How CLT and Mass Timber Technologies May Revolutionize Skyscapes

Over the last decade — in outlets reaching from construction industry journals to the Boston Globe and the Economist; from CNN and Fast Company to Popular Mechanics; to Nautilus and TED talks — we’ve been hearing increasingly about mass timber and related phenomena: “CLT,” big wood, tall wood, tall timber, timber towers, ply-rises, plyscrapers, ply in the sky, super-ply, Brobdingnagian boards, and all manner of engineered arboreal futures.

So what’s the huge deal about mass timber? What on earth’s so good about wood? Is CLT the new CBD (for builders, that is)? Can ply really get that high? Is this just a big buncha buzz, or is something more solid behind it?

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Getting Big Payback from Brick or Stone Veneer Remodeling Projects

Homeowners seeking the best bang for their buck on home improvement projects typically turn to swanky kitchen or bath upgrades involving high-end appliances or granite countertops. But the latest cost-versus-value report by Remodeling magazine finds that the addition of masonry veneer siding delivers a much higher return on investment.
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FRCM – An Alternative to Shotcrete for Structural Repair and Strengthening of Concrete

This post examines several advantages of fabric-reinforced cementitious matrix (FRCM) applications over traditional shotcrete methods in the repair and reinforcement of concrete construction.
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What You Should Know About Cross-Laminated Timber Construction

Residences and low-rise commercial structures have been built using dimensional wood framing since the mid-19th century.

The first skyscraper ever built was erected with steel framing, however. The Home Insurance Building in Chicago was completed in 1885 and was 10 stories tall.
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Cross-Laminated Timber Takes Wood Construction to Greater Heights Than Ever Before

Cross-laminated timber (CLT) is changing the way urban builders scrape the sky.

From London to Tokyo, the race is on to build the tallest wood-framed skyscraper in the world. Prized for its workability, low cost and visual aesthetics, wood was widely used by urban builders until the early 20th century, when fires triggered by the 1906 San Francisco Earthquake leveled the largely stick-built city. Until recently, the other knock on wood was a vertical one, in that stick-framed buildings generally top out at five stories, owing to the accumulation of dead and live loads in excess of the allowable loads for lumber.
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It’s Alive! Self-Healing Concrete, Materials Science and Other Evolutionary Developments

Legions of catatonic organisms lie asleep in the matrix, waiting only for momentary exposure to water and oxygen in order to awaken — whereupon the organisms immediately germinate, grow and fulfill their destiny, sealing the cracks in the fabric of their universe before falling dormant once again.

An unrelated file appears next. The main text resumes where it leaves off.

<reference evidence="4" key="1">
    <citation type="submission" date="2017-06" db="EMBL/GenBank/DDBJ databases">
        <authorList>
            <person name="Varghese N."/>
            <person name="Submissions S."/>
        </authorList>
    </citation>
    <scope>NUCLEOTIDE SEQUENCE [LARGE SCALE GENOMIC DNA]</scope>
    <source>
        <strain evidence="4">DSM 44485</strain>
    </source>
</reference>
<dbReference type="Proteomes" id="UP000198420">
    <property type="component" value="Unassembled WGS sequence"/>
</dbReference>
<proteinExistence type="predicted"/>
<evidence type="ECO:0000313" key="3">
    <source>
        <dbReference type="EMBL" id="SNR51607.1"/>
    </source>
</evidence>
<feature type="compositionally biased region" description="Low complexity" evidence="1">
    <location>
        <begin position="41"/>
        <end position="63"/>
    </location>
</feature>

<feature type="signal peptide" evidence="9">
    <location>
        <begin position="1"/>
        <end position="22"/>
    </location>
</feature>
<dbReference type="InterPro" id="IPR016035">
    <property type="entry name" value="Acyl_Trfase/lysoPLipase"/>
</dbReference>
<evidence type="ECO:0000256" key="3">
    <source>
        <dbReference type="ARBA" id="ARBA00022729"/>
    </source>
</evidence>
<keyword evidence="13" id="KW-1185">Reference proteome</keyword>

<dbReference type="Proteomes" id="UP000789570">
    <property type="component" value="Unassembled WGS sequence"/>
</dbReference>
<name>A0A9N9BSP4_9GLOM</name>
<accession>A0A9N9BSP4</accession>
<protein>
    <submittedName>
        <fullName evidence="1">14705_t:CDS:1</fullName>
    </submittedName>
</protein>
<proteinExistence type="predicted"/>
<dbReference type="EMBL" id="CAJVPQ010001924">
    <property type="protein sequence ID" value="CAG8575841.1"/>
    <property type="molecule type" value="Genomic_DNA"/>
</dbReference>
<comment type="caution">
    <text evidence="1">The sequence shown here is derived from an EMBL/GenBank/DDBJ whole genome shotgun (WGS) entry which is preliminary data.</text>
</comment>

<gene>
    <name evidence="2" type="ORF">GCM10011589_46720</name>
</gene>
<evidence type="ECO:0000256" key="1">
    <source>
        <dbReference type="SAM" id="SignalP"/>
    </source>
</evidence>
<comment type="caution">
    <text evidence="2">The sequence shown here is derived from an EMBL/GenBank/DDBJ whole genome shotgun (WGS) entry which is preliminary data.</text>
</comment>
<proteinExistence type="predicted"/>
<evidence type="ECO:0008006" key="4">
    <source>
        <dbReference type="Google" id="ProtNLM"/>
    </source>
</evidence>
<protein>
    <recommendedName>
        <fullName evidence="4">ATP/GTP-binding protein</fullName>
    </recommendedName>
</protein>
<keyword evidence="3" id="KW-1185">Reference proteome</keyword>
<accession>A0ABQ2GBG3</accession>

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Engineering with Kids: Popsicle Sticks, Spaghetti and Marshmallows

Back in March, a few colleagues and I were discussing how to prepare kids for college. With that subject in mind, I wanted to do something fun and meaningful for the kids in our community. So I organized some workshops in my back yard focused on engineering with kids who might be interested in exploring structural engineering — and summer was the perfect time to do it! We had a group of 12 kids, aged 7–11, who signed up and were all set to explore some engineering concepts. It was a learning experience for me, as well!
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BIM Inception: The Construction Language of the Future

Robots. Drones. 3D printing. Self-driving bulldozers. If residential construction is ripe for so-called disruption (and sweeping advancements already made by commercial and industrial builders says it is), then most technologists, forward-thinkers and first adopters agree we’ll need a native, digital, data-based language to help run it all. Continue reading “BIM Inception: The Construction Language of the Future”

Girls Inc. Visits Simpson Strong-Tie Lab

On July 6, the Simpson Strong-Tie home office in Pleasanton, California, welcomed girls from Girls, Inc. of Alameda County. This visit provided an opportunity for the girls to hear from and interact with the many women leaders of Simpson Strong-Tie.

The construction and manufacturing industries continue to be male-dominated fields. The visit provided the girls the opportunity to meet several of our women leaders and also learn about other career paths that might not be automatically associated with the manufacturing industry. Our leaders — including Jacinta Pister, senior vice president, Worldwide Manufacturing; Jennifer Lutz, vice president, Human Resources; and Shelby Short, director, Global Quality Systems — shared stories of their personal success and professional growth at Simpson Strong-Tie.
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Little Locales Using Big Data to Prevent Bridge Failures

Situated on the northwest coast of Oregon, the resort town of Seaside — population 6,685 — seems an unlikely place for advanced seismic and tsunami simulations. But just offshore Seaside’s charming 1920s boardwalk and its broad, sandy beaches famed for razor clamming, the Juan de Fuca tectonic plate is slowly sliding underneath the behemoth North American plate.
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